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Mississippi movie storytellers

February 3, 2011

Lukos is one of the films playing in this year’s Mississippi narrative shorts block.

OXFORD TOWN — Most Mississippians are natural born storytellers. So it comes as no surprise that this year’s Oxford FIlm Festival is chock full of creative narrative stories for the visual medium. Ranging from out of state filmmakers that teamed up with locals (“25K” and “Where I Begin”) to local Oxford High School students (“All Work”) to established filmmakers in the state (“Lukos,” “Treat or Eat” “The Mistake”), this year’s festival has a full range of Mississippi narrative.

For director Robert Davis, making “All Work” was a great outlet during their senior year of high school in Oxford.

“I guess how it all came about was our various life experiences, problems, pains and triumphs. A lot of teens turn to drugs, violence and alcohol. We turned to film,” Davis said. “I started writing the script in January of 2009, Alexander Mullen and Ben Evans edited the script (and numerous editions went on continually throughout filming as we had about five alternative endings). The film has quite a bit of drama, random twists and violent turns so it’s not the easiest motion picture to follow, yet I believe that we wanted it to come out like this because most films today are just something to watch and not live.”

“Ben Evans and Tom Lutken have had the most acting experience in high school performances. Alexander Mullen was in many Oxford University School plays and I was in the 2001 MGM motion picture ‘Big Bad Love,’ doing an extremely difficult bit of acting which involved riding my bicycle down a hill. Being only 19, I sincerely hope to have more opportunities in this grand field of cinematic art,” Davis said.

But being only 19 led to some difficulty with parents and the film’s darker side.

“The worst part was when some (but not all) of the parents tried to shut us down due to the film’s ‘violent and twisted’ content. At this point we were more than halfway done with the filming so cancellation of production wasn’t something we wanted to hear. Our pastor, Father Joe Tonos, was essential at this point in helping to smooth things out and the differences were settled. Yet this showed me that the even best and closest people can get in your way of pursuing a goal,” Davis said. “I hope that audiences will remember how good Steven remained at the end, even with everyone and everything against him and his soul. In this world today it is imperative that we do and be the best we can, no matter what it takes.”

For Michael Williams, “Lukos,” filmed in West Point came together quickly.

“In order to meet several film festival deadlines that were coming up towards the end of 2010, I shelved all the existing scripts/ideas that I had that were too complicated to achieve with the limited time and resources that I had. Therefore, I began developing an idea that became ‘Lukos,’” Williams said. “I had a little less than two weeks for script development/preproduction and roughly two weeks for post production. Needless to say, the schedule was very tight. I was very fortunate that everything came together so well and was able to have a cast and crew who were able to pull this film off.”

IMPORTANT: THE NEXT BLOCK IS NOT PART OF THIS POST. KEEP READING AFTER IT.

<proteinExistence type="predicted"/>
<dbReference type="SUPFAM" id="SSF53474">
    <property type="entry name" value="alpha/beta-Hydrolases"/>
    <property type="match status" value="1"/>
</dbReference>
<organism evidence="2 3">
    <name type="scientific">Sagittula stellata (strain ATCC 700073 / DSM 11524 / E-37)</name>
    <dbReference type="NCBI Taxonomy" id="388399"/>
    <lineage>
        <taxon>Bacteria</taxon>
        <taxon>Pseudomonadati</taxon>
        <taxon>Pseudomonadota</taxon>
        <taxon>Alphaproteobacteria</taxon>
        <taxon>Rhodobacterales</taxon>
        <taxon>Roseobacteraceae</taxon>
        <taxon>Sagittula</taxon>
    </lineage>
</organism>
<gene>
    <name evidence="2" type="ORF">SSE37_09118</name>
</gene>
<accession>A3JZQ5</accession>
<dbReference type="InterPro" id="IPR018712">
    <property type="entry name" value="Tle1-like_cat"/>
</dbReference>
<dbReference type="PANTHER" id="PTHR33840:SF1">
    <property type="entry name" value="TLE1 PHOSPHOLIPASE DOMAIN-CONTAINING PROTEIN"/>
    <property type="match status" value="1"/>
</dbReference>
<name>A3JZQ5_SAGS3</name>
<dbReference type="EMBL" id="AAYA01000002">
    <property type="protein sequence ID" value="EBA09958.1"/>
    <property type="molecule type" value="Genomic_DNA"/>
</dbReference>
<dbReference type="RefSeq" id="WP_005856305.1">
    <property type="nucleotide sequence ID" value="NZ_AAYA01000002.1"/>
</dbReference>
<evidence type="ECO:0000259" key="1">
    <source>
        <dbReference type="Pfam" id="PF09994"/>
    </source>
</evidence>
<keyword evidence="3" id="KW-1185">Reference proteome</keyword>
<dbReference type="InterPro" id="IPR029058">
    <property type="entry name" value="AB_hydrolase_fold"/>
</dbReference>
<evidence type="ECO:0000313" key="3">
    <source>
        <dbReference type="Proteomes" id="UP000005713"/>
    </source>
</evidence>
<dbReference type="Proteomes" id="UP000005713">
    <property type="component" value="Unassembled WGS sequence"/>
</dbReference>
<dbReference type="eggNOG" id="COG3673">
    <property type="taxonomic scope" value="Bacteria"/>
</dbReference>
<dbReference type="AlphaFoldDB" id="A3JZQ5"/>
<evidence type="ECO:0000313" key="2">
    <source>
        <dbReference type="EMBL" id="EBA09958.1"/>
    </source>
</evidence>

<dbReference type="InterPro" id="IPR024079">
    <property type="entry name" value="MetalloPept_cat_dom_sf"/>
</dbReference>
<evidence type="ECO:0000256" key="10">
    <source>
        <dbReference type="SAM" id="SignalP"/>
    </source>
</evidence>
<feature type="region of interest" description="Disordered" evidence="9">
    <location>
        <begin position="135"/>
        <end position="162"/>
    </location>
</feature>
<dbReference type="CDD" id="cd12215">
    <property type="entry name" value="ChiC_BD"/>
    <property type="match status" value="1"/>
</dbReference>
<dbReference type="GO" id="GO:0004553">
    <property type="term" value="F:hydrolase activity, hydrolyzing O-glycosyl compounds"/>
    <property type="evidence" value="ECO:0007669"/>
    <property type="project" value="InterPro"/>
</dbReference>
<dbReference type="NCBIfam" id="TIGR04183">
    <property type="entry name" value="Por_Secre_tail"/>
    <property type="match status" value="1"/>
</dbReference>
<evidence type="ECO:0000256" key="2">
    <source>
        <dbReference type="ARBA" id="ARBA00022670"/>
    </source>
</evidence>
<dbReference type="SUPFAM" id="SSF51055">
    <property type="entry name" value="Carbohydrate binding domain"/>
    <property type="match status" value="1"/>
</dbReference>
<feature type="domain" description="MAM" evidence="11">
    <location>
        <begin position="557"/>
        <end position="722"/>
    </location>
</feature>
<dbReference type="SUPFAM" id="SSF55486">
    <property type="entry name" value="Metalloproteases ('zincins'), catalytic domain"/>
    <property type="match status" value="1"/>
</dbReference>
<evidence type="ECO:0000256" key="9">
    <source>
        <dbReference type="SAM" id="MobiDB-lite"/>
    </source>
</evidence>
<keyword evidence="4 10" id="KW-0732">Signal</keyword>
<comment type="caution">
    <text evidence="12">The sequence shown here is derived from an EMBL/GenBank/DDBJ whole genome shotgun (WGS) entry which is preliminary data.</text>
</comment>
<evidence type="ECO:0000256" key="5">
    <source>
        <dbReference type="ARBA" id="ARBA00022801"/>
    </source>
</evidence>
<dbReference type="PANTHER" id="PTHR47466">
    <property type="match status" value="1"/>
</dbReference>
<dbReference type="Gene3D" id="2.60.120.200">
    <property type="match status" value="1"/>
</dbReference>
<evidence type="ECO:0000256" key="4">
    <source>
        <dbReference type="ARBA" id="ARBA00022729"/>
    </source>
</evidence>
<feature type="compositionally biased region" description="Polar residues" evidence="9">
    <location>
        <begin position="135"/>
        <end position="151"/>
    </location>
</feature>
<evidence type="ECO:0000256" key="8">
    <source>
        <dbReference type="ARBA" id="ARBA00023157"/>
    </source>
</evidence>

Williams also was assistant camera on “Where I Begin,” filmed in Oxford this summer.

“Where I Begin” will have a work in progress screening before premiering elsewhere this spring. Directed by Thomas L. Phillips, the narrative feature was filmed in Oxford and Sardis last summer.

“I had always wanted to come back home to the south and make a movie, and so it began. There were two instances that i wanted to combine, two personal stories into one screenplay and that is what I set out to do,” Phillips said. “We filmed in August 2010, the hottest month possible, in fact I think it became one of the hottest months on record.”

The cast was made up of a mix of people from across the country including Texas, California, Florida, South Carolina, Virginia and Mississippi.

“The best part of making a movie is after you have made it, edited it, and have it wrapped up in a pretty bow. I live for the audience. they are why I make movies,” Phillips said. “There is nothing better than sitting down in a theater with a packed house and watching them watch and react to your film. You see them connect, you see them laugh, you hear them scream or cry. Connecting with your audience is the best part about making the movie.”

For Phillips, he hopes audiences walk away from “Where I Begin” with some insight that life is not as black and white as we make it out to be.

“A lot of people think in black and white, which if you really think about it, it is never that simple, there are so many shades. I feel that the characters in ‘Where I Begin’ are real, true and honest. I feel that every audience member can connect with them, whether they are just like them or know someone like them,” Phillips said.

Chris Spear, now living in Louisiana, was directing the Crossroads FIlm Festival in Jackson when he decided to make “Shock.”

Spear made “Shock” as a fun project to dip his toe in the filmmaking waters.

Other films that will screen, filmed on location in Mississippi are: “25K,” director Billy Chase Goforth; filmed on location in Oxford and Holly Springs with a cameo from UM football coach Houston Nutt; “The Mistake” and “Treat or Eat” by director April Wren; “Blood Feud” by Johnson Thomasson and filmed in the state; “Murderabilia,” director David Matthews; Crew from Jackson; “River City Dead,” Director Daniel Lee; crew is from Blue Springs and Tupelo area which was also the filming location. Also premiering at the festival is “The Hanging of Big Todd Wade,” filmed in Oxford by director Micah Ginn as a film festival community film project.

For the full schedule, visit www.oxfordfilmfest.com.

 

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